Catholic Schools See Marketing Aid Enrollment

After 97 years, Our Lady of Lourdes School was closing — enrollment had dwindled to just 35 children last year at what was once one of the West Coast’s biggest Catholic schools.

But with a new principal who knocked on doors, offered X Box video game consoles to kids who brought in a friend, and recruited families who lost their bid in a charter school lottery, the East Los Angeles school stayed open — 132 pupils are registered for this fall.

“If we want to continue to survive, we have to think like a business,” said Domenico Pilato, who heads the Archdiocese of Los Angeles’ school marketing project.

Nationally, Catholic school enrollment is still waning — closing 167 schools and losing 34,000 pupils over the past year. But educators say the number of schools with waiting lists increased by 171 and 34 schools opened.

The article quotes Msgr Sabato Pilato, superintendent of high schools in Los Angeles, as saying that in some cases if a principal was reluctant to take on marketing duties, they had to be replaced: “Something different had to happen”

The public is really on a different opiate called athiest, the worlds strongest painkiller pain-creator contradiction ever. God Bless you sir.

Parents want the best they can provide for their kids. Catholic schools that have strong academics, decent art and athletic opportunities, strong theology, and a caring environment are going to thrive. It seems like some of the parish schools in my area just sitting around, hoping the public schools will get worse.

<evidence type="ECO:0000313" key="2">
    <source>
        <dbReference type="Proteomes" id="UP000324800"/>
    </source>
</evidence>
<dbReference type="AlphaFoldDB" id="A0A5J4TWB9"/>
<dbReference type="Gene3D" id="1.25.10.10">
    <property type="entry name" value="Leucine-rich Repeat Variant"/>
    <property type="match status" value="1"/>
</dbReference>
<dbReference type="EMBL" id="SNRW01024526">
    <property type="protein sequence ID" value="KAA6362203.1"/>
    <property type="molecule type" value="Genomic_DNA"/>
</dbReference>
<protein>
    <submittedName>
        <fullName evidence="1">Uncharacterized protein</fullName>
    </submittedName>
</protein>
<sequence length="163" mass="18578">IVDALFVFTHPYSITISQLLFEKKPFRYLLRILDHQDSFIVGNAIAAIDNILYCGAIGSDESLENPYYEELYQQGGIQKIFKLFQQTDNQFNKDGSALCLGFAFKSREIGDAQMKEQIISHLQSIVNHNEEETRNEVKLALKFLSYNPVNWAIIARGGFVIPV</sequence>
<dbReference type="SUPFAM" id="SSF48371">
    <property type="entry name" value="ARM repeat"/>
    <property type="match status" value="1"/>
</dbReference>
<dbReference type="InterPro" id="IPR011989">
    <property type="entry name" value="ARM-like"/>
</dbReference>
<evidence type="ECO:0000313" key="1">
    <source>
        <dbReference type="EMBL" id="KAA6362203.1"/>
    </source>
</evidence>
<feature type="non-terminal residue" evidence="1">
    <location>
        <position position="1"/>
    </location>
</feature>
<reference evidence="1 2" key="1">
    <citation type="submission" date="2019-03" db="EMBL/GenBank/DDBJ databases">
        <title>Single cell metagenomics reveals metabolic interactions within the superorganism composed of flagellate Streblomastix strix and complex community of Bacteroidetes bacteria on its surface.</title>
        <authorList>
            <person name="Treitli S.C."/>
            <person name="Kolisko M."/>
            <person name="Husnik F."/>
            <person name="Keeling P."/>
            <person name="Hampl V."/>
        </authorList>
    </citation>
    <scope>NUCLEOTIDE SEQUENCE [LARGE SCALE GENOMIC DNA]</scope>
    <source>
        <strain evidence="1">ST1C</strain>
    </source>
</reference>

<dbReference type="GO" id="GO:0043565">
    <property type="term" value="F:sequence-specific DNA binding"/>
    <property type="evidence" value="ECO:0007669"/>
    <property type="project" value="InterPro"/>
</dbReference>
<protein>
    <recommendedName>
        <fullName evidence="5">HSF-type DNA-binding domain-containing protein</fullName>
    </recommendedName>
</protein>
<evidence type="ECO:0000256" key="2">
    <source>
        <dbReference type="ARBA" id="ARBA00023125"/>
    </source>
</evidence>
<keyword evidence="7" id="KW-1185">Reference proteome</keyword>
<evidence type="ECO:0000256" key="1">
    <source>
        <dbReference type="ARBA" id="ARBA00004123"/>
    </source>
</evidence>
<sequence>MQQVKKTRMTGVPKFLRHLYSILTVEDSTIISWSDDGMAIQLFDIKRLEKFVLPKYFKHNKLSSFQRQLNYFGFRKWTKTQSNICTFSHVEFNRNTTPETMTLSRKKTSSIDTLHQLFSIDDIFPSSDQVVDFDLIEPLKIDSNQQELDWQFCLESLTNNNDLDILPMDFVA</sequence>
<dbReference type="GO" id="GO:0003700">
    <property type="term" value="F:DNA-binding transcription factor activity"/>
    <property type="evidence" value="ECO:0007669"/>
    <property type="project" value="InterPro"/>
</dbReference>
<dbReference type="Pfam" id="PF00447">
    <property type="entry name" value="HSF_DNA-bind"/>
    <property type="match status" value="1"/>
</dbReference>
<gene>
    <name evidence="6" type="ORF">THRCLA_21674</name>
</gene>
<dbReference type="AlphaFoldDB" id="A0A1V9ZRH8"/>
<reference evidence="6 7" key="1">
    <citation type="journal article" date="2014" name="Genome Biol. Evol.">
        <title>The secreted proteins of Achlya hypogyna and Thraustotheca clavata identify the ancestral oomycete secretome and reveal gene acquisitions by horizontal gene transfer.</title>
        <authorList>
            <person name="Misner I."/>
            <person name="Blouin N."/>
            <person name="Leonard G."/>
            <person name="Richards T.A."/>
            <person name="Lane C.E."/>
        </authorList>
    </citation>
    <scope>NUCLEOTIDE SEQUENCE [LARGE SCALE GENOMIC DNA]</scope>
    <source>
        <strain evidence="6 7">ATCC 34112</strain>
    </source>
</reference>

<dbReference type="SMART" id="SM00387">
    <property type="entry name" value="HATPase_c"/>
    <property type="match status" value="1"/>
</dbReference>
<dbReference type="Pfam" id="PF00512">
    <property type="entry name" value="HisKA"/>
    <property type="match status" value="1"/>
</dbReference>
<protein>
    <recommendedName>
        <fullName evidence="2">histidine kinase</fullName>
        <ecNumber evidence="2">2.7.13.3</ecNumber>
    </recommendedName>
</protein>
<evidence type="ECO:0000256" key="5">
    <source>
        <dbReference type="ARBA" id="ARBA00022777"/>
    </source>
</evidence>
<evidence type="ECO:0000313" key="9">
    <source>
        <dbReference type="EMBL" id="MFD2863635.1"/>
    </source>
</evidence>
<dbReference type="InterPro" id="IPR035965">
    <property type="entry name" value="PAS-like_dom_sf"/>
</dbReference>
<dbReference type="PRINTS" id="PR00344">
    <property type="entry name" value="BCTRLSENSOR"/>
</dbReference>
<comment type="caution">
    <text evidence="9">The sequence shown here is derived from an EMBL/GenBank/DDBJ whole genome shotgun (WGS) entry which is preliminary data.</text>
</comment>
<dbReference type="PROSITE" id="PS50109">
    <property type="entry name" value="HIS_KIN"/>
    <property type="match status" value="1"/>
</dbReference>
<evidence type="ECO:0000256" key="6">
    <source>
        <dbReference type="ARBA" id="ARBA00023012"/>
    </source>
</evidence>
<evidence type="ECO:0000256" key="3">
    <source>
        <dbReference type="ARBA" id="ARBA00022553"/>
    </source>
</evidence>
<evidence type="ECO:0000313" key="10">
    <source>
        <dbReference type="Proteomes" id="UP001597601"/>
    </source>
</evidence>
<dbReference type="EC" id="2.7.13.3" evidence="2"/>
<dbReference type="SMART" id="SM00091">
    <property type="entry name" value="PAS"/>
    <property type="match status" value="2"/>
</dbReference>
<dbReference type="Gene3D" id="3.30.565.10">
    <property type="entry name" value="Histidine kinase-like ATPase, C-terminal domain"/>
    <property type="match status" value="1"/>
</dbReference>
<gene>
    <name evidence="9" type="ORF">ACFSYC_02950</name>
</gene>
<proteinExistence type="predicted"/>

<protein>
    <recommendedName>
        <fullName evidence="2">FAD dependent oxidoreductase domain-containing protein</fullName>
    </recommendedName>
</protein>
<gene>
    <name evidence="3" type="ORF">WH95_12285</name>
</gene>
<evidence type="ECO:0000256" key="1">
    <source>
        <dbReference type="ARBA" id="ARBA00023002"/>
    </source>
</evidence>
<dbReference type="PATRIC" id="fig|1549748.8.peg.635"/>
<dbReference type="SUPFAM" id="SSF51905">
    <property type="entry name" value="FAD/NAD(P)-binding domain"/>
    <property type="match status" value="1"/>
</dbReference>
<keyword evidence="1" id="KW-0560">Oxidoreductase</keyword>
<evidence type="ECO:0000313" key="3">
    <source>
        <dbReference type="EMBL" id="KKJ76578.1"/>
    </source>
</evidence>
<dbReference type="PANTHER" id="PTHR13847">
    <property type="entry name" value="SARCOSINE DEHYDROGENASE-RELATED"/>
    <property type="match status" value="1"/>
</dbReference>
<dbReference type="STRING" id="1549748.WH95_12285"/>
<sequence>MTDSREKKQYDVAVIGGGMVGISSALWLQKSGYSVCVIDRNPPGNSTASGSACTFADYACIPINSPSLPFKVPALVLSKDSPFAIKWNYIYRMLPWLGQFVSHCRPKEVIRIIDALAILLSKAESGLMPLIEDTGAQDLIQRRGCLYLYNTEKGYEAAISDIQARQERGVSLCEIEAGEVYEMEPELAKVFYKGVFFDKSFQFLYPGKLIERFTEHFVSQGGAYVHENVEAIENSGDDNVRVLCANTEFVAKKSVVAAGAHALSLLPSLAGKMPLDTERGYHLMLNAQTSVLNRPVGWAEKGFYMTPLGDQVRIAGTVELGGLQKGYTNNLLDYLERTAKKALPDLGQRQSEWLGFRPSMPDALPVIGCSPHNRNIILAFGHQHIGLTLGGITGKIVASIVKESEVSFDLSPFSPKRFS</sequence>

I’m concerned about enrolling my future children in the parish school. It’s the same school my sisters and brother attended, none of whom remained in the faith as adults. There was horrible bullying in both of my sisters’ classes and it included the mothers as well as the students. There was also an unimaginable amount of racism and elitism amongst the families, to the extent that at a diocese league soccer game, the local parish parents began changing “mow our grass” to the mostly Hispanic children that were playing for the other parish! How am I supposed to send my kids into that? How do I know if it’s been “cleaned up” or not in the past ten years?

The public school district I live in is one of the best in the state. If my kids went there, they’d have all sorts of opportunities they wouldn’t have at the parish school. I also work for another public school district and assuming there is room, I would be allowed to enroll my kids there. It’s a perfect elementary school. There’s orchestra and choir, tons of non competitive sport opportunities, and absolutely fabulous staff members. Plus I could keep my eyes on them everyday. (Which has its plusses and downsides.) It’s also an extremely diverse school with students from every continent. I really have a hard time imagining that the parish school could be near as good as the school where I work especially with all the bad experiences we had there. It’d have to be a miracle of an ad campaign to wipe away all the negativity I experienced in my childhood.

Allegra, I am sorry you had such a bad personal experience. Its only natural that you be skeptical given what you wrote.

I have seen many comments posted here at CAF questioning why send their children to a Catholic school if it really isn’t Catholic except in name. That question needs to be answered by the schools.

The news article mentioned that the Los Angeles Catholic schools are serious about marketing themselves. One of the most important things for a business to succeed is to know its customers and to give them what they want. This means the schools have to listen to parents and change the schools in a way which satisfy their concerns.

That the LA Catholic schools are training all employees in customer service sounds like a positive development. I think the listening needs to be done on an individual, grassroots level as well as at a more corporate level.

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